Issue 2 - 2024 200dpi

21 January 2015

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When did free speech become a British 'value'?

Dublin republican Louis Marcantonio and two other men were arrested and charged for speaking out against the British military presence in Ireland following Bloody Sunday

ON A COLD SPRING DAY, three men took to a small platform in the capital city of a western European nation to speak out against a horrific event. 

Days earlier, the bodies of 13 people lay strewn on the streets of a city 380 miles away – civilians gunned down without warning for exercising freedom of expression. The murderers who carried out this atrocity even stood over some of their wounded victims and pumped bullets into them with assault rifles.

The three men who took to the platform days later called for those who supported freedom and democracy to face down these murderers. For their trouble, these three men were arrested and thrown in prison – charged with exercising free speech.

This was not, however, some reaction to the horrific killings at the Charlie Hebdo magazine in Paris – these murders took place on the streets of the Irish city of Derry in 1972.

The gunmen were British soldiers and the three men thrown in jail were Irish republicans who dared to speak out against the killings by addressing listeners at Speakers' Corner in London's Hyde Park – proclaimed in Britain as the home of free speech.

Joseph Callinan, Louis Marcantonio (my grand-uncle) and Thomas Quinn, all working-class Irishmen who emigrated to London in search of work, found themselves imprisoned for almost a year before eventually being hauled before the courts at the Old Bailey in January 1973 on the charge of “Treason Felony”, which carried a death sentence. The charge was eventually dropped and the three men remain the last ever people to be charged under the Treason Felony Act 1848.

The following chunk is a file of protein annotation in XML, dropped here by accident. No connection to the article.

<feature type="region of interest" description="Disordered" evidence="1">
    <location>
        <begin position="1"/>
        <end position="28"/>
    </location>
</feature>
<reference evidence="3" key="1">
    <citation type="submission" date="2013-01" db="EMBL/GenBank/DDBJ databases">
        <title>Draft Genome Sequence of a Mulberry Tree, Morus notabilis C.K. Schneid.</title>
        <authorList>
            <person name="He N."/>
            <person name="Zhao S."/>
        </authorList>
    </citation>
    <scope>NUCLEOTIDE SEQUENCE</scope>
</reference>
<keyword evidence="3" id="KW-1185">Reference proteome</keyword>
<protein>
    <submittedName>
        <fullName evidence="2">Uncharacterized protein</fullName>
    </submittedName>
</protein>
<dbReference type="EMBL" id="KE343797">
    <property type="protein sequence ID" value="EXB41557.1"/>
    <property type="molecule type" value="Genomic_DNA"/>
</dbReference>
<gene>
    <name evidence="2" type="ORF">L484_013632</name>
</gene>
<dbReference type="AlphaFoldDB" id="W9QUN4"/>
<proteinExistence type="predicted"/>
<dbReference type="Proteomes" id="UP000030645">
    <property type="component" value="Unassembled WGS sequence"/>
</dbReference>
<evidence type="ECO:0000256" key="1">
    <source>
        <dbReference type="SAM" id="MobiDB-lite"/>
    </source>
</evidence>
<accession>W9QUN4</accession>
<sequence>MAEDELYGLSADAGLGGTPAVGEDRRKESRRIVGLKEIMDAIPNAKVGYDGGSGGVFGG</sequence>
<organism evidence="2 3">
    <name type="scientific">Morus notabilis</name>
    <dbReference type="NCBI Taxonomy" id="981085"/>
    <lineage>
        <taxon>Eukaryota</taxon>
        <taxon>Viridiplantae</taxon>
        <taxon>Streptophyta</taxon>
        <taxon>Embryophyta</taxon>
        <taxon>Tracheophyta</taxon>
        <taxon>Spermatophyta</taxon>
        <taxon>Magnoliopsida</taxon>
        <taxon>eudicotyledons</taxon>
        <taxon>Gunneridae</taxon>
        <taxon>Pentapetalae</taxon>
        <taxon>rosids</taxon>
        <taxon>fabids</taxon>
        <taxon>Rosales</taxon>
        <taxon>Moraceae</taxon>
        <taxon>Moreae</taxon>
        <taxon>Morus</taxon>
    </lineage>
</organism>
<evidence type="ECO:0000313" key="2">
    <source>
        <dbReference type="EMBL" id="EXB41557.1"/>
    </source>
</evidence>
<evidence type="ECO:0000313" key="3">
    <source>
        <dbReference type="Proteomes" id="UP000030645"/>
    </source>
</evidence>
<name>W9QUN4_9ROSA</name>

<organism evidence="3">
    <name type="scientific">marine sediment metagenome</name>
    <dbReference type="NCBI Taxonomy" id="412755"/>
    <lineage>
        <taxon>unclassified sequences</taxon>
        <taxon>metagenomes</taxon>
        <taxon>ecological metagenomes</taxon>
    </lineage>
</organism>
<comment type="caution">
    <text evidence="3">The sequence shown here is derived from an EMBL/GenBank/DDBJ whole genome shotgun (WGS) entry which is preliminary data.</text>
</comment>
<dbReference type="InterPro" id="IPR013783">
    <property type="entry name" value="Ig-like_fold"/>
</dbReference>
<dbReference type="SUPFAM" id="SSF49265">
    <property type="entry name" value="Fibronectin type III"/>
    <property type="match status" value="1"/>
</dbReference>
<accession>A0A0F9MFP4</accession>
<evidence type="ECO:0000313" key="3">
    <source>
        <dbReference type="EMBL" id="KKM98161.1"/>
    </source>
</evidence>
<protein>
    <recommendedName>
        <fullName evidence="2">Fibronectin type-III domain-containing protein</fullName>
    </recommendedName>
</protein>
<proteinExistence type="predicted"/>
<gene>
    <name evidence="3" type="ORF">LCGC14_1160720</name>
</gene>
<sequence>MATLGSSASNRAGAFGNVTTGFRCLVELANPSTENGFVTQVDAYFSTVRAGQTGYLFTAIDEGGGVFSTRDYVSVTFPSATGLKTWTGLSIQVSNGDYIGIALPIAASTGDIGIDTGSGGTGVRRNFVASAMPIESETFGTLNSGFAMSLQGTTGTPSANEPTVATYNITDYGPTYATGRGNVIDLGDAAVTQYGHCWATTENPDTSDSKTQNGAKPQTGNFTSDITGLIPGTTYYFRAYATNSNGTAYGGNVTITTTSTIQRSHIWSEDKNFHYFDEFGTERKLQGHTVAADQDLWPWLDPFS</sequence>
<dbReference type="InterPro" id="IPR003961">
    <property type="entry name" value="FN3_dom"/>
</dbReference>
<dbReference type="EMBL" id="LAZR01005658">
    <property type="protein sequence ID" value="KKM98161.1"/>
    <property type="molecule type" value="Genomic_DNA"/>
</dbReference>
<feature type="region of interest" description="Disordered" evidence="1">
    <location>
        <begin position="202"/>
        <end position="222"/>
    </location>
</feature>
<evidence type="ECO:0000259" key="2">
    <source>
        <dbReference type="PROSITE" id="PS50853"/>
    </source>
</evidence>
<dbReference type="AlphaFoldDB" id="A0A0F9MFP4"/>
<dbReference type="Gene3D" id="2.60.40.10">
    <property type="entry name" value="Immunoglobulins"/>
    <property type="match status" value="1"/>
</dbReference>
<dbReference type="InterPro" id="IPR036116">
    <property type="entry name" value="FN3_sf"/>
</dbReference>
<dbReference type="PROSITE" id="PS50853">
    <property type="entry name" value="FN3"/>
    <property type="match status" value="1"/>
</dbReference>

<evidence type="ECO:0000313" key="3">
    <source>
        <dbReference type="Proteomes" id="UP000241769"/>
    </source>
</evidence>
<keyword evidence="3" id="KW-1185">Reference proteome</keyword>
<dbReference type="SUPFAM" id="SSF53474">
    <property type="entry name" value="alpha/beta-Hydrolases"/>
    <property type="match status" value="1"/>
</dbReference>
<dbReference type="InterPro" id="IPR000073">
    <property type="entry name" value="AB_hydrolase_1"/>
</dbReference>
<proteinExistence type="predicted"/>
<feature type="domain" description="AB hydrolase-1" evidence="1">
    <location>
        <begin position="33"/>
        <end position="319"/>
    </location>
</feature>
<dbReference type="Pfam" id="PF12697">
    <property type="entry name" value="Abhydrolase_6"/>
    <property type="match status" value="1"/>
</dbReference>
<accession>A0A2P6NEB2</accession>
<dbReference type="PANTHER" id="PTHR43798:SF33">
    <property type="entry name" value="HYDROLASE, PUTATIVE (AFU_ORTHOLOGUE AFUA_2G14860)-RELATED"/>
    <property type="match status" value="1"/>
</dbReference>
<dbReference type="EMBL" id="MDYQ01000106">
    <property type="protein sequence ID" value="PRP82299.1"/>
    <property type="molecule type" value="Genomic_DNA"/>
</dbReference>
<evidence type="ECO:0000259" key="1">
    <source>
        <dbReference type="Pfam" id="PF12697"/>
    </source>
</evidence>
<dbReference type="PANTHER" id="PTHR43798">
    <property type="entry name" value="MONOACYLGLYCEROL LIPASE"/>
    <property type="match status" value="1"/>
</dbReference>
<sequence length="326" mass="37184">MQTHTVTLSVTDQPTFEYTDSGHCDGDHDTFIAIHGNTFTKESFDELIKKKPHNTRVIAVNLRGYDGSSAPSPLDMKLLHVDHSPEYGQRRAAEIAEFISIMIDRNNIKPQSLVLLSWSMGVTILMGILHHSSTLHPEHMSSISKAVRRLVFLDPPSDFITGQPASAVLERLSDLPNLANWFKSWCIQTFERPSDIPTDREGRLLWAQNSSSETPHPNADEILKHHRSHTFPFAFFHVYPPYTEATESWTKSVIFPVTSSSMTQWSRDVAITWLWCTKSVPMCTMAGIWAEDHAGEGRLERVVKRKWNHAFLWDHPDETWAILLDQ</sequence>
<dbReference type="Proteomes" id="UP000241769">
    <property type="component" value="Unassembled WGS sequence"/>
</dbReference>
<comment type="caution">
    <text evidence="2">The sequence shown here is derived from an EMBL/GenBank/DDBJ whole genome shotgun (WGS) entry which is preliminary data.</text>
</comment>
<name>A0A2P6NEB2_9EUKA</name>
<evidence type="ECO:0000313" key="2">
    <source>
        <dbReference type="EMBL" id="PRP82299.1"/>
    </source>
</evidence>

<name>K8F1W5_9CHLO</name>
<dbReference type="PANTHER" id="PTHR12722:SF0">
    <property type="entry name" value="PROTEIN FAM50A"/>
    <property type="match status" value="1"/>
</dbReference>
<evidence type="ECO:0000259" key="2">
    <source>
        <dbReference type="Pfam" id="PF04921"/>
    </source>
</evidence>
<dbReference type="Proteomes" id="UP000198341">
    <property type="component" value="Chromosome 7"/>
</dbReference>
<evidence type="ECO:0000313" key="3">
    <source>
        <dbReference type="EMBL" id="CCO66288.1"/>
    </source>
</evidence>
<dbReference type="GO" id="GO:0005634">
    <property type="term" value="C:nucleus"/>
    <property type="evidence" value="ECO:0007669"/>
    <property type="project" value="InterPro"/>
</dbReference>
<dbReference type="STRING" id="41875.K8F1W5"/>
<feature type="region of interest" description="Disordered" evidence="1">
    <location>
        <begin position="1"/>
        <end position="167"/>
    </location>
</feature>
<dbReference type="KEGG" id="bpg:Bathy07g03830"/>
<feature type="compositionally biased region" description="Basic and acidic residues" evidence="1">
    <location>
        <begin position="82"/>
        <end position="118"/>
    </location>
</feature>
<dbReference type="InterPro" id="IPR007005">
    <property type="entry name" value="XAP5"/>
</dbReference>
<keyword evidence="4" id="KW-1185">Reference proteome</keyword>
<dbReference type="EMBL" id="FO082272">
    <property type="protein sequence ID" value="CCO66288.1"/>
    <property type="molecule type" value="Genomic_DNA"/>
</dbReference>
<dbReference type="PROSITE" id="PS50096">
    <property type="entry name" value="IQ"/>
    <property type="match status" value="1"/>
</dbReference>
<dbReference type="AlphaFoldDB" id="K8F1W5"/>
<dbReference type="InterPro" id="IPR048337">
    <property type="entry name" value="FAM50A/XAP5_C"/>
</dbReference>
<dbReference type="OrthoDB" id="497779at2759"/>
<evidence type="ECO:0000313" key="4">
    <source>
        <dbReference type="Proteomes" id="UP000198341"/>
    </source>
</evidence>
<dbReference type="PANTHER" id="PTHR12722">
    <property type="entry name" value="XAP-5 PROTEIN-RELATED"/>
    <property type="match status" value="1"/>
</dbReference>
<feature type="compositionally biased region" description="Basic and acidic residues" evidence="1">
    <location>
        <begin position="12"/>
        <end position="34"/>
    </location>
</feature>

Another charge, accusing the men of “conspiring to fight against Her Majesty's forces” was also withdrawn. The basis for this charge was their call for people to resist those who had carried out the massacre in Derry. The prosecution had also alleged the three comprised the upper echelons of a previously unknown group named the “National Minority Defence Force”.

Joseph, Louis and Thomas were, eventually convicted of seditious utterances for making “inflammatory comments” about the presence of British military forces in Ireland. As they had already spent 18 months in prison on remand, their final sentences of between nine and eighteen months in prison were suspended. Police officers escorted the three to a ferry at Holyhead and they were deported to Dublin – and strongly warned against returning.

Following the horror of the recent Paris attacks on the Charlie Hebdo magazine, British Prime Minister David Cameron sought to portray Britain, and the West in general, as some sort of bastion of free speech.

“I think we should recognise the values that we have in European countries of believing in democracy and free speech, freedom of expression, the right to offend people and be offended,” he said in Paris.

“It's absolutely essential we defend those values today and every day.”

When did freedom of speech become a British value, precisely? It certainly wasn't a value in 1972 when those three men were locked-up for a year and a half for speaking their minds.

It certainly wasn't a value when the British Government banned democratically-elected representatives from speaking on national airwaves in the 1980s and 1990s.

And it certainly wasn't a value when the British Government justified the bombing of a Serbian TV station and the slaughter of its employees just before the turn of the millennium.

It would appear “free speech” is only a British value when the Government agrees with what is said.

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